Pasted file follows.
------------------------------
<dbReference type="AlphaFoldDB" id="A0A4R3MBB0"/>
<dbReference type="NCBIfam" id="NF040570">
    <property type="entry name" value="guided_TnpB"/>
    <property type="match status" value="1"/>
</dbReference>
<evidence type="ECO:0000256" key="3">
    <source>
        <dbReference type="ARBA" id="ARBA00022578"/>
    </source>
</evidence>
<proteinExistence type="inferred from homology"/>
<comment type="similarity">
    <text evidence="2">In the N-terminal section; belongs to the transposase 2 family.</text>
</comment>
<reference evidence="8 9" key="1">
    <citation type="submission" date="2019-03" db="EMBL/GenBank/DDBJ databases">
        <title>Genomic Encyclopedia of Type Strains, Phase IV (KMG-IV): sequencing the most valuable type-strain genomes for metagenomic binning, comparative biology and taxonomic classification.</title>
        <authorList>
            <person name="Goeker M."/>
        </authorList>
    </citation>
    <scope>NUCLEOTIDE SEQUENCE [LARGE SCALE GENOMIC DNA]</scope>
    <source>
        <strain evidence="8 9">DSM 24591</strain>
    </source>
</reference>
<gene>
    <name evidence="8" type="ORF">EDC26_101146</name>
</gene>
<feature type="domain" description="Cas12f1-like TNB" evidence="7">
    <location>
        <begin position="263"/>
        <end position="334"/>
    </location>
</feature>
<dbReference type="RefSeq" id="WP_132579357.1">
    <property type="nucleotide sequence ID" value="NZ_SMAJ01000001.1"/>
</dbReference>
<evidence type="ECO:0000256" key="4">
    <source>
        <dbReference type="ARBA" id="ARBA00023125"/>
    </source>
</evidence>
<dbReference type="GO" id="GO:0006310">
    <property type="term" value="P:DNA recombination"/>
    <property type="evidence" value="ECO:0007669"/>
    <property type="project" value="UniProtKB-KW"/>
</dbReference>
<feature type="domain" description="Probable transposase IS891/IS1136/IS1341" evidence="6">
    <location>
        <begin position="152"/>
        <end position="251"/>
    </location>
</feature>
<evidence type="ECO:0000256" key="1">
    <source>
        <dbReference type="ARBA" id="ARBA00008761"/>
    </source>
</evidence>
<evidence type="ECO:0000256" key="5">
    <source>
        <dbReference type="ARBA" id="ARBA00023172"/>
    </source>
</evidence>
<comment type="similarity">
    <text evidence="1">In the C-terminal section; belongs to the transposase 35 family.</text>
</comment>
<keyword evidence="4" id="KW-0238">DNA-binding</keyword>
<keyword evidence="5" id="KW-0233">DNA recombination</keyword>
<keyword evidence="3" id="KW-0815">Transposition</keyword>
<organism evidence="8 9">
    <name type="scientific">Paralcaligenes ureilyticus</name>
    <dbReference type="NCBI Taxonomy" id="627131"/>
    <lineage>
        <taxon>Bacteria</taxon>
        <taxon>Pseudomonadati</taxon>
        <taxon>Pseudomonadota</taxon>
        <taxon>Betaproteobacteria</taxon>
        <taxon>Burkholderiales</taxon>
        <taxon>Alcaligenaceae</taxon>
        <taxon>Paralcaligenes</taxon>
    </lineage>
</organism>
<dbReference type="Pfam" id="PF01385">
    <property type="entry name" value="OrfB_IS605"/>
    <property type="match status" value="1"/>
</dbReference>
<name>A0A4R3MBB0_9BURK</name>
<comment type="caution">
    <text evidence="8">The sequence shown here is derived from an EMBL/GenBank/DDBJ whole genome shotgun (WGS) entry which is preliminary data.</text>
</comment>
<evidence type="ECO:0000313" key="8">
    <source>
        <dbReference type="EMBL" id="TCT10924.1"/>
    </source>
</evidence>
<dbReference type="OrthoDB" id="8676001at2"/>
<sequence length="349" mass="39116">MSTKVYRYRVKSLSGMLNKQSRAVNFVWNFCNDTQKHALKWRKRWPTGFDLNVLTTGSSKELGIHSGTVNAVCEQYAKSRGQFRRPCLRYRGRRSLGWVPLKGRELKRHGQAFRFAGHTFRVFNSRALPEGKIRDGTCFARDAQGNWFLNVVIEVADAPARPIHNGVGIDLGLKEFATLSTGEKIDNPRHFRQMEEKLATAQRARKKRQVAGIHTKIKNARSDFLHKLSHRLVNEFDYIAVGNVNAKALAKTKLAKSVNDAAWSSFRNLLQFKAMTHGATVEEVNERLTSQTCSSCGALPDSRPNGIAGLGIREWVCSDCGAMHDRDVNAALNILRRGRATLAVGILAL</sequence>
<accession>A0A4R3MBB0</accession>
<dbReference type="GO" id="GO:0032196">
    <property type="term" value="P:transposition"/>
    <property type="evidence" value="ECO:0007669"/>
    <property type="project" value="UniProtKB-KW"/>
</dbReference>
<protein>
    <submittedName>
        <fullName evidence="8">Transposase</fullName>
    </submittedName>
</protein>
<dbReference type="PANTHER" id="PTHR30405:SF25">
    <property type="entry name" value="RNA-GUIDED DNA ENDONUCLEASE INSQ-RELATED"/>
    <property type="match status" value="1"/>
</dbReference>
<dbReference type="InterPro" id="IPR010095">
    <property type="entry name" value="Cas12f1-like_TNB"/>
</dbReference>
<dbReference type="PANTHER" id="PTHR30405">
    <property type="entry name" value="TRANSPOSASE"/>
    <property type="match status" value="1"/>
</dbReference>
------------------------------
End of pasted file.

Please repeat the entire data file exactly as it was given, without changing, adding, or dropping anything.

<dbReference type="AlphaFoldDB" id="A0A4R3MBB0"/>
<dbReference type="NCBIfam" id="NF040570">
    <property type="entry name" value="guided_TnpB"/>
    <property type="match status" value="1"/>
</dbReference>
<evidence type="ECO:0000256" key="3">
    <source>
        <dbReference type="ARBA" id="ARBA00022578"/>
    </source>
</evidence>
<proteinExistence type="inferred from homology"/>
<comment type="similarity">
    <text evidence="2">In the N-terminal section; belongs to the transposase 2 family.</text>
</comment>
<reference evidence="8 9" key="1">
    <citation type="submission" date="2019-03" db="EMBL/GenBank/DDBJ databases">
        <title>Genomic Encyclopedia of Type Strains, Phase IV (KMG-IV): sequencing the most valuable type-strain genomes for metagenomic binning, comparative biology and taxonomic classification.</title>
        <authorList>
            <person name="Goeker M."/>
        </authorList>
    </citation>
    <scope>NUCLEOTIDE SEQUENCE [LARGE SCALE GENOMIC DNA]</scope>
    <source>
        <strain evidence="8 9">DSM 24591</strain>
    </source>
</reference>
<gene>
    <name evidence="8" type="ORF">EDC26_101146</name>
</gene>
<feature type="domain" description="Cas12f1-like TNB" evidence="7">
    <location>
        <begin position="263"/>
        <end position="334"/>
    </location>
</feature>
<dbReference type="RefSeq" id="WP_132579357.1">
    <property type="nucleotide sequence ID" value="NZ_SMAJ01000001.1"/>
</dbReference>
<evidence type="ECO:0000256" key="4">
    <source>
        <dbReference type="ARBA" id="ARBA00023125"/>
    </source>
</evidence>
<dbReference type="GO" id="GO:0006310">
    <property type="term" value="P:DNA recombination"/>
    <property type="evidence" value="ECO:0007669"/>
    <property type="project" value="UniProtKB-KW"/>
</dbReference>
<feature type="domain" description="Probable transposase IS891/IS1136/IS1341" evidence="6">
    <location>
        <begin position="152"/>
        <end position="251"/>
    </location>
</feature>
<evidence type="ECO:0000256" key="1">
    <source>
        <dbReference type="ARBA" id="ARBA00008761"/>
    </source>
</evidence>
<evidence type="ECO:0000256" key="5">
    <source>
        <dbReference type="ARBA" id="ARBA00023172"/>
    </source>
</evidence>
<comment type="similarity">
    <text evidence="1">In the C-terminal section; belongs to the transposase 35 family.</text>
</comment>
<keyword evidence="4" id="KW-0238">DNA-binding</keyword>
<keyword evidence="5" id="KW-0233">DNA recombination</keyword>
<keyword evidence="3" id="KW-0815">Transposition</keyword>
<organism evidence="8 9">
    <name type="scientific">Paralcaligenes ureilyticus</name>
    <dbReference type="NCBI Taxonomy" id="627131"/>
    <lineage>
        <taxon>Bacteria</taxon>
        <taxon>Pseudomonadati</taxon>
        <taxon>Pseudomonadota</taxon>
        <taxon>Betaproteobacteria</taxon>
        <taxon>Burkholderiales</taxon>
        <taxon>Alcaligenaceae</taxon>
        <taxon>Paralcaligenes</taxon>
    </lineage>
</organism>
<dbReference type="Pfam" id="PF01385">
    <property type="entry name" value="OrfB_IS605"/>
    <property type="match status" value="1"/>
</dbReference>
<name>A0A4R3MBB0_9BURK</name>
<comment type="caution">
    <text evidence="8">The sequence shown here is derived from an EMBL/GenBank/DDBJ whole genome shotgun (WGS) entry which is preliminary data.</text>
</comment>
<evidence type="ECO:0000313" key="8">
    <source>
        <dbReference type="EMBL" id="TCT10924.1"/>
    </source>
</evidence>
<dbReference type="OrthoDB" id="8676001at2"/>
<sequence length="349" mass="39116">MSTKVYRYRVKSLSGMLNKQSRAVNFVWNFCNDTQKHALKWRKRWPTGFDLNVLTTGSSKELGIHSGTVNAVCEQYAKSRGQFRRPCLRYRGRRSLGWVPLKGRELKRHGQAFRFAGHTFRVFNSRALPEGKIRDGTCFARDAQGNWFLNVVIEVADAPARPIHNGVGIDLGLKEFATLSTGEKIDNPRHFRQMEEKLATAQRARKKRQVAGIHTKIKNARSDFLHKLSHRLVNEFDYIAVGNVNAKALAKTKLAKSVNDAAWSSFRNLLQFKAMTHGATVEEVNERLTSQTCSSCGALPDSRPNGIAGLGIREWVCSDCGAMHDRDVNAALNILRRGRATLAVGILAL</sequence>
<accession>A0A4R3MBB0</accession>
<dbReference type="GO" id="GO:0032196">
    <property type="term" value="P:transposition"/>
    <property type="evidence" value="ECO:0007669"/>
    <property type="project" value="UniProtKB-KW"/>
</dbReference>
<protein>
    <submittedName>
        <fullName evidence="8">Transposase</fullName>
    </submittedName>
</protein>
<dbReference type="PANTHER" id="PTHR30405:SF25">
    <property type="entry name" value="RNA-GUIDED DNA ENDONUCLEASE INSQ-RELATED"/>
    <property type="match status" value="1"/>
</dbReference>
<dbReference type="InterPro" id="IPR010095">
    <property type="entry name" value="Cas12f1-like_TNB"/>
</dbReference>
<dbReference type="PANTHER" id="PTHR30405">
    <property type="entry name" value="TRANSPOSASE"/>
    <property type="match status" value="1"/>
</dbReference>